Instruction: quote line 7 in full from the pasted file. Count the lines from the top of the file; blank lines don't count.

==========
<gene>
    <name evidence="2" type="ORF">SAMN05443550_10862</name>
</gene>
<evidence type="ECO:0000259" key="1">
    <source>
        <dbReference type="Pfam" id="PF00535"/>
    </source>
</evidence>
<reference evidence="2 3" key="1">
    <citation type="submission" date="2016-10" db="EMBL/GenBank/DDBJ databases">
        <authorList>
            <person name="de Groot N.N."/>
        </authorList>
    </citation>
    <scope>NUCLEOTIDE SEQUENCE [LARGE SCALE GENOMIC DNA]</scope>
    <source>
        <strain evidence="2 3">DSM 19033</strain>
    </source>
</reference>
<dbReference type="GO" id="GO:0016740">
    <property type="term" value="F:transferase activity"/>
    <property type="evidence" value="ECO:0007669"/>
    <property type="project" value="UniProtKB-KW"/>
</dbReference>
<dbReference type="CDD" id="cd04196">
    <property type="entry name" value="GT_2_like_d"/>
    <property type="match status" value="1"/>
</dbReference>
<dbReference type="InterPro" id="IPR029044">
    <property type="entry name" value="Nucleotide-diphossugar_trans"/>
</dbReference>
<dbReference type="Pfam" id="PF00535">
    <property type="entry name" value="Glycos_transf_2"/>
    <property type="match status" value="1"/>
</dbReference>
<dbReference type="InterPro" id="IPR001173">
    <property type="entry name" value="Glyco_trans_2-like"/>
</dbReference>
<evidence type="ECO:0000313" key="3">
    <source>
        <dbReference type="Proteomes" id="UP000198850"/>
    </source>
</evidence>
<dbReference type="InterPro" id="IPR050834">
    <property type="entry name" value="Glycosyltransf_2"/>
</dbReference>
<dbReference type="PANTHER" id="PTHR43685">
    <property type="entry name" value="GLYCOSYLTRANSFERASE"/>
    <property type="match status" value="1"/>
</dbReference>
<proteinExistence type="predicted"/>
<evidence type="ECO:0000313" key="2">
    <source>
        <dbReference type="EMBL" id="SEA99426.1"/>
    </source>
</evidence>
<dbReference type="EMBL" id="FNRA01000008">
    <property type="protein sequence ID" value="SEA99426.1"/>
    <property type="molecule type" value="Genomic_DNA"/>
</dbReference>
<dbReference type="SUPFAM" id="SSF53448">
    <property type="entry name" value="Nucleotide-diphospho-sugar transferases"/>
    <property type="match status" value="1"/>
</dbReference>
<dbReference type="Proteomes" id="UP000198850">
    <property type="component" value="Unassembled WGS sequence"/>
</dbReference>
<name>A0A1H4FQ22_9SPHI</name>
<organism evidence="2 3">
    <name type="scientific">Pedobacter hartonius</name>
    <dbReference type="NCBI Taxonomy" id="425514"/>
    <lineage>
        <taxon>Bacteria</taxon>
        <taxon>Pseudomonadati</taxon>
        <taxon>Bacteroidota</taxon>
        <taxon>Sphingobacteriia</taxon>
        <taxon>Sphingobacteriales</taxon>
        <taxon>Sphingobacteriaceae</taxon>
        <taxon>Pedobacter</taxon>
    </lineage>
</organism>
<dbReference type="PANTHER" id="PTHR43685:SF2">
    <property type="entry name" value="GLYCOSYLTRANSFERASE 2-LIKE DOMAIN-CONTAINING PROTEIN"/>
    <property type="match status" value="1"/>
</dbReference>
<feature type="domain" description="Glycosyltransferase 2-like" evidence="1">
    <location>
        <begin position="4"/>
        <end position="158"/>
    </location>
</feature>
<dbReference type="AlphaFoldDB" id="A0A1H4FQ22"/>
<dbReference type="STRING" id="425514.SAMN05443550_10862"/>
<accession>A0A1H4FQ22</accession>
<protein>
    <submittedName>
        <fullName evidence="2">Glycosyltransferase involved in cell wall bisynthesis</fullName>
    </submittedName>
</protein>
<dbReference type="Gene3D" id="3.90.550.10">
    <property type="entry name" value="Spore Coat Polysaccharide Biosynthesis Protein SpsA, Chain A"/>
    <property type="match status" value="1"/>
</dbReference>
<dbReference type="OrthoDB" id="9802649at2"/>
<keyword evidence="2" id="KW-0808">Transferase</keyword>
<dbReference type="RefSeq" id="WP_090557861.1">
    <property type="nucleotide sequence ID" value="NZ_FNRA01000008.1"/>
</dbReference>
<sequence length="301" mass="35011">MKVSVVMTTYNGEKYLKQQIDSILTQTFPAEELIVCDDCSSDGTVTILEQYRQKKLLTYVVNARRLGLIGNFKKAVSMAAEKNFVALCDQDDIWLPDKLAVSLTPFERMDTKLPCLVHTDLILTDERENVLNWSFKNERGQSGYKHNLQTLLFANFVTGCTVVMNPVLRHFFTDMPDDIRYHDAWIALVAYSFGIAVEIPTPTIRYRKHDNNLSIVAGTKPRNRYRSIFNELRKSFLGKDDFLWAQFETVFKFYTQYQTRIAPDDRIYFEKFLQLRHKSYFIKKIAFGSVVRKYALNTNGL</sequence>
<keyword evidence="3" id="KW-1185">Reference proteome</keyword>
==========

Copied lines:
    </source>